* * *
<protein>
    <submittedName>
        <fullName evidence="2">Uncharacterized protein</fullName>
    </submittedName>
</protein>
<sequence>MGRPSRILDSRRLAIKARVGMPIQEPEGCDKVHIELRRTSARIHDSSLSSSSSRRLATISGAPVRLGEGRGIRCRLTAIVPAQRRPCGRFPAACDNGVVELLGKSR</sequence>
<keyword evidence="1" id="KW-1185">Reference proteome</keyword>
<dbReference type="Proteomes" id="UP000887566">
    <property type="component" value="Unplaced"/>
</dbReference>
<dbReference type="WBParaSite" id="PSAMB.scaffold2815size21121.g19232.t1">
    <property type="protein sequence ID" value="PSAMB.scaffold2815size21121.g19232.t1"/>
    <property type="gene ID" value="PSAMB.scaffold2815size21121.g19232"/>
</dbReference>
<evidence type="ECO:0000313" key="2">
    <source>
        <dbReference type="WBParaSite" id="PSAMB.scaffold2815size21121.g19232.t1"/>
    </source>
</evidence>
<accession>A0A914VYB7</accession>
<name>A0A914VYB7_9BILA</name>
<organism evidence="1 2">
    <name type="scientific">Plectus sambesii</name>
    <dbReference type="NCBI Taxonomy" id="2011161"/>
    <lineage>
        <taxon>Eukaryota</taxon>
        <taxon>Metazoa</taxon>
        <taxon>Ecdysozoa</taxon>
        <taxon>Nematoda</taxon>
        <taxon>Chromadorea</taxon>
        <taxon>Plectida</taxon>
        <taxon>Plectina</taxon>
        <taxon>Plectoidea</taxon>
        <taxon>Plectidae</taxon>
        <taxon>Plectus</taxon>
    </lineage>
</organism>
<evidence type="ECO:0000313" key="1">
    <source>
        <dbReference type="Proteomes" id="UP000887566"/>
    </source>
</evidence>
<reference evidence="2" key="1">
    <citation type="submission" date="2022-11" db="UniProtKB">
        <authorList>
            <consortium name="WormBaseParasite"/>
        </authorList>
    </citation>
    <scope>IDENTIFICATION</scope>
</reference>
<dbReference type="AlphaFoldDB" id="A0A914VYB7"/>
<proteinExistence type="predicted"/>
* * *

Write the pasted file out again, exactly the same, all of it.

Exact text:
<protein>
    <submittedName>
        <fullName evidence="2">Uncharacterized protein</fullName>
    </submittedName>
</protein>
<sequence>MGRPSRILDSRRLAIKARVGMPIQEPEGCDKVHIELRRTSARIHDSSLSSSSSRRLATISGAPVRLGEGRGIRCRLTAIVPAQRRPCGRFPAACDNGVVELLGKSR</sequence>
<keyword evidence="1" id="KW-1185">Reference proteome</keyword>
<dbReference type="Proteomes" id="UP000887566">
    <property type="component" value="Unplaced"/>
</dbReference>
<dbReference type="WBParaSite" id="PSAMB.scaffold2815size21121.g19232.t1">
    <property type="protein sequence ID" value="PSAMB.scaffold2815size21121.g19232.t1"/>
    <property type="gene ID" value="PSAMB.scaffold2815size21121.g19232"/>
</dbReference>
<evidence type="ECO:0000313" key="2">
    <source>
        <dbReference type="WBParaSite" id="PSAMB.scaffold2815size21121.g19232.t1"/>
    </source>
</evidence>
<accession>A0A914VYB7</accession>
<name>A0A914VYB7_9BILA</name>
<organism evidence="1 2">
    <name type="scientific">Plectus sambesii</name>
    <dbReference type="NCBI Taxonomy" id="2011161"/>
    <lineage>
        <taxon>Eukaryota</taxon>
        <taxon>Metazoa</taxon>
        <taxon>Ecdysozoa</taxon>
        <taxon>Nematoda</taxon>
        <taxon>Chromadorea</taxon>
        <taxon>Plectida</taxon>
        <taxon>Plectina</taxon>
        <taxon>Plectoidea</taxon>
        <taxon>Plectidae</taxon>
        <taxon>Plectus</taxon>
    </lineage>
</organism>
<evidence type="ECO:0000313" key="1">
    <source>
        <dbReference type="Proteomes" id="UP000887566"/>
    </source>
</evidence>
<reference evidence="2" key="1">
    <citation type="submission" date="2022-11" db="UniProtKB">
        <authorList>
            <consortium name="WormBaseParasite"/>
        </authorList>
    </citation>
    <scope>IDENTIFICATION</scope>
</reference>
<dbReference type="AlphaFoldDB" id="A0A914VYB7"/>
<proteinExistence type="predicted"/>